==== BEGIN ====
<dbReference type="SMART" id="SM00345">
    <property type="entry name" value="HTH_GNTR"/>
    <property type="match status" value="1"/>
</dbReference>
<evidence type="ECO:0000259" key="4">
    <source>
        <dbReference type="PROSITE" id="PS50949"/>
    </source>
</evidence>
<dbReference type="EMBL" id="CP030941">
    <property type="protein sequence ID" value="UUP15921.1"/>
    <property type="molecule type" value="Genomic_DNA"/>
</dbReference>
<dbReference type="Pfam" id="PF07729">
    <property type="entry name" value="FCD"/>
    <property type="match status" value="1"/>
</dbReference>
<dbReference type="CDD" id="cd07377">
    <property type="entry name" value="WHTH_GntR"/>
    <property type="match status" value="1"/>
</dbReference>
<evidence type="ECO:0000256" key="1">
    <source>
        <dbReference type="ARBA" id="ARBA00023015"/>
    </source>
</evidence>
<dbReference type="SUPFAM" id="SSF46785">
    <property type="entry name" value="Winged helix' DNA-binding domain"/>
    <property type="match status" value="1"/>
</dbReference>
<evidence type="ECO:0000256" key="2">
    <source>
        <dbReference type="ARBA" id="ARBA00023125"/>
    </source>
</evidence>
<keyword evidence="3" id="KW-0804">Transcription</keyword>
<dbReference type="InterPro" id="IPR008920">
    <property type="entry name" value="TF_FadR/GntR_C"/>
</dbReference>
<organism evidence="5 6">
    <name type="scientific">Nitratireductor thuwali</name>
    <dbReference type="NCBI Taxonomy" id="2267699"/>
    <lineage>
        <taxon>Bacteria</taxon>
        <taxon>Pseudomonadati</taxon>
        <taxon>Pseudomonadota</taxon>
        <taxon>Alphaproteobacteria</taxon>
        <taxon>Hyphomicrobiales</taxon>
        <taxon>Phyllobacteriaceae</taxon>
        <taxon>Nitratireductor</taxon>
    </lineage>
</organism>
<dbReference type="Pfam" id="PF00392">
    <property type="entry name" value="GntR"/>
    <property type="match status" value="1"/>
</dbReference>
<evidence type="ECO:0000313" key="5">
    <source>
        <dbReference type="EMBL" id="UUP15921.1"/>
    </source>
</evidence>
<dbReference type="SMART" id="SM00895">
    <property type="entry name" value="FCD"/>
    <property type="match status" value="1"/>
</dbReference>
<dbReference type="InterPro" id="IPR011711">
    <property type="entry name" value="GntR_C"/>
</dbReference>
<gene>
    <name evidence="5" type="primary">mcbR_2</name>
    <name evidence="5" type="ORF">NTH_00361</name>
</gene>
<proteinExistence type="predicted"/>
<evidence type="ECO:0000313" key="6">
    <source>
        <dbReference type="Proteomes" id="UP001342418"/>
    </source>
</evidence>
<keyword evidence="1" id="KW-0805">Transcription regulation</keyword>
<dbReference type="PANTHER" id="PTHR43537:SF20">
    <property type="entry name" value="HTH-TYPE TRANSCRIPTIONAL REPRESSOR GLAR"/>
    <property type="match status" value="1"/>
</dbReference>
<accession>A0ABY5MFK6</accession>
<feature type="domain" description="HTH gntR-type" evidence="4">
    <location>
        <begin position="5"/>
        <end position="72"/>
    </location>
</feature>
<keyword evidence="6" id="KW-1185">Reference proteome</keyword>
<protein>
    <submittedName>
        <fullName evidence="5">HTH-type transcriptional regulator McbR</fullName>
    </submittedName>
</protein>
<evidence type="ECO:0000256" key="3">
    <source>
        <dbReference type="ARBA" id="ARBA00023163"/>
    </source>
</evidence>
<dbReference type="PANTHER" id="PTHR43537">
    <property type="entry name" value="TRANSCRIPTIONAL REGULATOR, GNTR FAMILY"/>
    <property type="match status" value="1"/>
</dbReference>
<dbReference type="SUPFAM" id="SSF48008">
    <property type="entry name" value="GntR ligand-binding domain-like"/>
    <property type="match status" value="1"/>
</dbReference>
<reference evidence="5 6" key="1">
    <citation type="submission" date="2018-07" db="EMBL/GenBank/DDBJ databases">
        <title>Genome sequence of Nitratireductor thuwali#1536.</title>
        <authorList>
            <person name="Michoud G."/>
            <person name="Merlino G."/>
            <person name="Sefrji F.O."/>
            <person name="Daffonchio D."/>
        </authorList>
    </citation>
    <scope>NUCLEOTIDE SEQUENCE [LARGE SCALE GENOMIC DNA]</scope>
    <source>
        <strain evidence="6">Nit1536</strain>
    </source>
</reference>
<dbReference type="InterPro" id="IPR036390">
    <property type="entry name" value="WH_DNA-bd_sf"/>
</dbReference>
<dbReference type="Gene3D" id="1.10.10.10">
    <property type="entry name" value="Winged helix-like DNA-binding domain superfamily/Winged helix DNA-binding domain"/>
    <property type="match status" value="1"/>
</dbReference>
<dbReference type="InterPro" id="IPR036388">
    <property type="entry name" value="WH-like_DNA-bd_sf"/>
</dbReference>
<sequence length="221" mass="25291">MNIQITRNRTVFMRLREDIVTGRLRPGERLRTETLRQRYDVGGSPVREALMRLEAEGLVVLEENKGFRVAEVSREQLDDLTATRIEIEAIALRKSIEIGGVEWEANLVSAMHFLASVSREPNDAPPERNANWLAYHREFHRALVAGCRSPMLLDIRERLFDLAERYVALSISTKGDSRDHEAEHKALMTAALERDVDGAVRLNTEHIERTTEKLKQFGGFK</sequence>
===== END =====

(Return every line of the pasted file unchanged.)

<dbReference type="SMART" id="SM00345">
    <property type="entry name" value="HTH_GNTR"/>
    <property type="match status" value="1"/>
</dbReference>
<evidence type="ECO:0000259" key="4">
    <source>
        <dbReference type="PROSITE" id="PS50949"/>
    </source>
</evidence>
<dbReference type="EMBL" id="CP030941">
    <property type="protein sequence ID" value="UUP15921.1"/>
    <property type="molecule type" value="Genomic_DNA"/>
</dbReference>
<dbReference type="Pfam" id="PF07729">
    <property type="entry name" value="FCD"/>
    <property type="match status" value="1"/>
</dbReference>
<dbReference type="CDD" id="cd07377">
    <property type="entry name" value="WHTH_GntR"/>
    <property type="match status" value="1"/>
</dbReference>
<evidence type="ECO:0000256" key="1">
    <source>
        <dbReference type="ARBA" id="ARBA00023015"/>
    </source>
</evidence>
<dbReference type="SUPFAM" id="SSF46785">
    <property type="entry name" value="Winged helix' DNA-binding domain"/>
    <property type="match status" value="1"/>
</dbReference>
<evidence type="ECO:0000256" key="2">
    <source>
        <dbReference type="ARBA" id="ARBA00023125"/>
    </source>
</evidence>
<keyword evidence="3" id="KW-0804">Transcription</keyword>
<dbReference type="InterPro" id="IPR008920">
    <property type="entry name" value="TF_FadR/GntR_C"/>
</dbReference>
<organism evidence="5 6">
    <name type="scientific">Nitratireductor thuwali</name>
    <dbReference type="NCBI Taxonomy" id="2267699"/>
    <lineage>
        <taxon>Bacteria</taxon>
        <taxon>Pseudomonadati</taxon>
        <taxon>Pseudomonadota</taxon>
        <taxon>Alphaproteobacteria</taxon>
        <taxon>Hyphomicrobiales</taxon>
        <taxon>Phyllobacteriaceae</taxon>
        <taxon>Nitratireductor</taxon>
    </lineage>
</organism>
<dbReference type="Pfam" id="PF00392">
    <property type="entry name" value="GntR"/>
    <property type="match status" value="1"/>
</dbReference>
<evidence type="ECO:0000313" key="5">
    <source>
        <dbReference type="EMBL" id="UUP15921.1"/>
    </source>
</evidence>
<dbReference type="SMART" id="SM00895">
    <property type="entry name" value="FCD"/>
    <property type="match status" value="1"/>
</dbReference>
<dbReference type="InterPro" id="IPR011711">
    <property type="entry name" value="GntR_C"/>
</dbReference>
<gene>
    <name evidence="5" type="primary">mcbR_2</name>
    <name evidence="5" type="ORF">NTH_00361</name>
</gene>
<proteinExistence type="predicted"/>
<evidence type="ECO:0000313" key="6">
    <source>
        <dbReference type="Proteomes" id="UP001342418"/>
    </source>
</evidence>
<keyword evidence="1" id="KW-0805">Transcription regulation</keyword>
<dbReference type="PANTHER" id="PTHR43537:SF20">
    <property type="entry name" value="HTH-TYPE TRANSCRIPTIONAL REPRESSOR GLAR"/>
    <property type="match status" value="1"/>
</dbReference>
<accession>A0ABY5MFK6</accession>
<feature type="domain" description="HTH gntR-type" evidence="4">
    <location>
        <begin position="5"/>
        <end position="72"/>
    </location>
</feature>
<keyword evidence="6" id="KW-1185">Reference proteome</keyword>
<protein>
    <submittedName>
        <fullName evidence="5">HTH-type transcriptional regulator McbR</fullName>
    </submittedName>
</protein>
<evidence type="ECO:0000256" key="3">
    <source>
        <dbReference type="ARBA" id="ARBA00023163"/>
    </source>
</evidence>
<dbReference type="PANTHER" id="PTHR43537">
    <property type="entry name" value="TRANSCRIPTIONAL REGULATOR, GNTR FAMILY"/>
    <property type="match status" value="1"/>
</dbReference>
<dbReference type="SUPFAM" id="SSF48008">
    <property type="entry name" value="GntR ligand-binding domain-like"/>
    <property type="match status" value="1"/>
</dbReference>
<reference evidence="5 6" key="1">
    <citation type="submission" date="2018-07" db="EMBL/GenBank/DDBJ databases">
        <title>Genome sequence of Nitratireductor thuwali#1536.</title>
        <authorList>
            <person name="Michoud G."/>
            <person name="Merlino G."/>
            <person name="Sefrji F.O."/>
            <person name="Daffonchio D."/>
        </authorList>
    </citation>
    <scope>NUCLEOTIDE SEQUENCE [LARGE SCALE GENOMIC DNA]</scope>
    <source>
        <strain evidence="6">Nit1536</strain>
    </source>
</reference>
<dbReference type="InterPro" id="IPR036390">
    <property type="entry name" value="WH_DNA-bd_sf"/>
</dbReference>
<dbReference type="Gene3D" id="1.10.10.10">
    <property type="entry name" value="Winged helix-like DNA-binding domain superfamily/Winged helix DNA-binding domain"/>
    <property type="match status" value="1"/>
</dbReference>
<dbReference type="InterPro" id="IPR036388">
    <property type="entry name" value="WH-like_DNA-bd_sf"/>
</dbReference>
<sequence length="221" mass="25291">MNIQITRNRTVFMRLREDIVTGRLRPGERLRTETLRQRYDVGGSPVREALMRLEAEGLVVLEENKGFRVAEVSREQLDDLTATRIEIEAIALRKSIEIGGVEWEANLVSAMHFLASVSREPNDAPPERNANWLAYHREFHRALVAGCRSPMLLDIRERLFDLAERYVALSISTKGDSRDHEAEHKALMTAALERDVDGAVRLNTEHIERTTEKLKQFGGFK</sequence>